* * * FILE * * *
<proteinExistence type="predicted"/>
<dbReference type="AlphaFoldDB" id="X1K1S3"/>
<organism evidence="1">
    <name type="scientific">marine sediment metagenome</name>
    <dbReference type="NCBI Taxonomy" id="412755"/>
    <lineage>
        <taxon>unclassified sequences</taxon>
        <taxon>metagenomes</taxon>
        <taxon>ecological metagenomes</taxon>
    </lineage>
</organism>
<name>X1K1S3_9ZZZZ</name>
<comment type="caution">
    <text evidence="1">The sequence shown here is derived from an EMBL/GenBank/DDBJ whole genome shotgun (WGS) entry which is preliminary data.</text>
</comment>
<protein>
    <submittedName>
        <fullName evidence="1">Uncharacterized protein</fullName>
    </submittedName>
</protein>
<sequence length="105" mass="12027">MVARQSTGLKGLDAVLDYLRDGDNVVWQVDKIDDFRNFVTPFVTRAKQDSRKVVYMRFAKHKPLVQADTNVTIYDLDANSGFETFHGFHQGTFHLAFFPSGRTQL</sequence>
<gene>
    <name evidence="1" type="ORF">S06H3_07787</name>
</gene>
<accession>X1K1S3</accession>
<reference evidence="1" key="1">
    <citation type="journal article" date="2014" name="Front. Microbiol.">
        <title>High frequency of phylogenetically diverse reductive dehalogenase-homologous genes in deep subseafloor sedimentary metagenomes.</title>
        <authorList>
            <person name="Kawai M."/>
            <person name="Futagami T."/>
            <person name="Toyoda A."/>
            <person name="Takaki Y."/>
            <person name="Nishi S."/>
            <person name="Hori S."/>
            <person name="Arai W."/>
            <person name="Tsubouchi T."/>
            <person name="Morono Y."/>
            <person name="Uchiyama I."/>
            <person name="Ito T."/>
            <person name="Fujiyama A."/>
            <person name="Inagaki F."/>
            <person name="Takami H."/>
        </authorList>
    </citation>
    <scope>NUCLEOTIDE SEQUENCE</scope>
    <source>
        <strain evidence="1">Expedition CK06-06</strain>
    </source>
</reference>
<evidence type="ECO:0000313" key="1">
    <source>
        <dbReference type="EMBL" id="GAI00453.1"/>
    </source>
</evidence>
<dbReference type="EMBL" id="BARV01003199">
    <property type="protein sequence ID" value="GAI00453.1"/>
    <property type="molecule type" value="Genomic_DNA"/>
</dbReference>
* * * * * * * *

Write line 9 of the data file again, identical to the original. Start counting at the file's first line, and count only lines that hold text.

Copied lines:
        <taxon>ecological metagenomes</taxon>